On Giving Day, MPTF Is Asking For Help To Continue Helping Those In Need

EXCLUSIVE: Today is Giving Day at the Motion Picture & Television Fund – a day on which it celebrates the 101st anniversary of its first donation. But on this Giving Day, the MPTF is sending out an urgent call so that it can continue to help industry professionals in need.

By the end of this year, MPTF’s Covid-related expenses will have topped $9 million since the start of the pandemic, pushing its cash reserves into “the critical zone.” So it’s asking the industry to “step up,” either through donations or by volunteering.

“We’d love to see the average industry worker commit a little bit of money every month to making sure that this place is around when they need us in the future, or when the people who work on the set with them need us in the future,” MPTF president and CEO Bob Beitcher told Deadline. “People shouldn’t just assume that this place is going to be here forever because it’s only here thanks to the generosity of industry members, and it can’t be just a few super generous people. It has to come from everyone.”

MPTF Chief Development Officer Courteney Bailey told Deadline: “Giving Day is about celebrating the past 101 years, which is truly remarkable, and it’s about our vision of the future. I want everyone to know that this is a place that is like their alma mater. There’s a lot going on in this world and there’s a lot of instability in life, but this is the most incredible industry on the planet. So we want to thank them for the work that they do, and we want them to be there for us as well. So Giving Day is truly just a show of gratitude to this industry for taking care of us, because the only way that we can continue to be around in this beautiful circle of life is if people continue to support us so that we can continue to support them. And that’s really what it’s all about.”

Beitcher said: “Giving Day is the recognition of the start of our charitable organization and an opportunity to remind the entertainment industry of that and to try to get everyone to participate in some fashion in giving to support the organization. Our goal is always to get 100% of the industry to participate in some fashion. We don’t have a specific financial goal as much as a participation goal.”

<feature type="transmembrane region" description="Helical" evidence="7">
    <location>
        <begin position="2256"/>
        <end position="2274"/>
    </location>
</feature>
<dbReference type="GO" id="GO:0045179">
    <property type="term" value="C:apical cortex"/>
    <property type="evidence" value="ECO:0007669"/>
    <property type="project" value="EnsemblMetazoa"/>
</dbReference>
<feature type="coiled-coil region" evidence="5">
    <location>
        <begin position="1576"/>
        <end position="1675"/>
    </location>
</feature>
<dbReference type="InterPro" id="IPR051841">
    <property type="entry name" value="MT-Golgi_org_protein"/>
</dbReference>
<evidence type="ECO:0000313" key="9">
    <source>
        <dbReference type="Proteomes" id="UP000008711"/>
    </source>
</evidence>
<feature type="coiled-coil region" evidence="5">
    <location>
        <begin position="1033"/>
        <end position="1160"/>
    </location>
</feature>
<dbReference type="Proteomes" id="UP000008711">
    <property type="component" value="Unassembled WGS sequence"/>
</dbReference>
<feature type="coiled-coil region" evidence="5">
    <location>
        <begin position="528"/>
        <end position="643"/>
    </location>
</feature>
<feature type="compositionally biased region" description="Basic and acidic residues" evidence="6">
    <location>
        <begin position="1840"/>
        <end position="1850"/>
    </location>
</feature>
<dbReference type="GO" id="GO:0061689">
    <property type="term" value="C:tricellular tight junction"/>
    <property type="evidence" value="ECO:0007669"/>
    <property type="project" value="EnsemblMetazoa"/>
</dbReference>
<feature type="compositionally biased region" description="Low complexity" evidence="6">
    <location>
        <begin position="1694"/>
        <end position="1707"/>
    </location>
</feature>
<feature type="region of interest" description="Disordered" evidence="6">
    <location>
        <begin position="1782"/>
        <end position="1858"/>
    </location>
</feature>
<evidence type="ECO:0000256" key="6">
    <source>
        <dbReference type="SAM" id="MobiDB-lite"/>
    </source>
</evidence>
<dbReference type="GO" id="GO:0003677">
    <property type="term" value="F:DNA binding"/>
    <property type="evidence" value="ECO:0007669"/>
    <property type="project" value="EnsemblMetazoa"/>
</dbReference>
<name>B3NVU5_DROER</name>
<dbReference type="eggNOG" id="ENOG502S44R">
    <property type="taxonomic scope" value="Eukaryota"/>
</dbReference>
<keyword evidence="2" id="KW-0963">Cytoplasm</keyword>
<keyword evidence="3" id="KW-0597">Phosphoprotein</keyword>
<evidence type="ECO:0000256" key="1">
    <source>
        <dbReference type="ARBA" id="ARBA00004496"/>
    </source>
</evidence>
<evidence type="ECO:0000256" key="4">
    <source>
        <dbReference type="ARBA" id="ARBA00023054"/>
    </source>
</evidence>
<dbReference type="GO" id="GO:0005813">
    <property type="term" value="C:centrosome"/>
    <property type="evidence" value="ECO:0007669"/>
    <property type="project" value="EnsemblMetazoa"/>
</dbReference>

With Covid, he said, the need has expanded greatly. “Through the end of this year, we will have spent $9 million internally on different Covid needs: PPE, isolation units, staff for isolation units that we had to bring in from outside, testing – we’ve done 60,000 or 70,000 tests for our residents and staff – and on and on. But it’s cost us $9 million that we obviously didn’t budget for and had to dip into our reserves in part to pay. So on this Giving Day we’re focusing on Covid relief, trying to make up for some of those extraordinary costs.”

The MPTF would have been even more stressed financially if it hadn’t received a $7.38 million Payroll Protection Program loan at the start of the pandemic, which was forgiven in June 2021.

“The requests for services have grown exponentially, especially since Covid,” Bailey said, noting that in 2021, the largest share of needs at intake – 33% – were for supportive counseling. “Many people come in for supportive counseling, and then we find that they need financial assistance or other services, as well,” she said. Combined, 61% of needs at intake are for supportive counseling and financial assistance.

Direct financial assistance accounted for 28% of needs at intake. In 2021, the MPTF gave out more than $3.5 million in financial assistance. Of the 4,644 people served by the charity’s community and campus services last year, more than half were members of IATSE or SAG-AFTRA.

Financial assistance, Beitcher said, “grew dramatically in 2020 and the first half of 2021. That leveled off in 2022, and we’re back to 2019 levels. And with the volume of production going on, a lot of our under-65 production workers are working and have less need for financial assistance, but they’re still there.”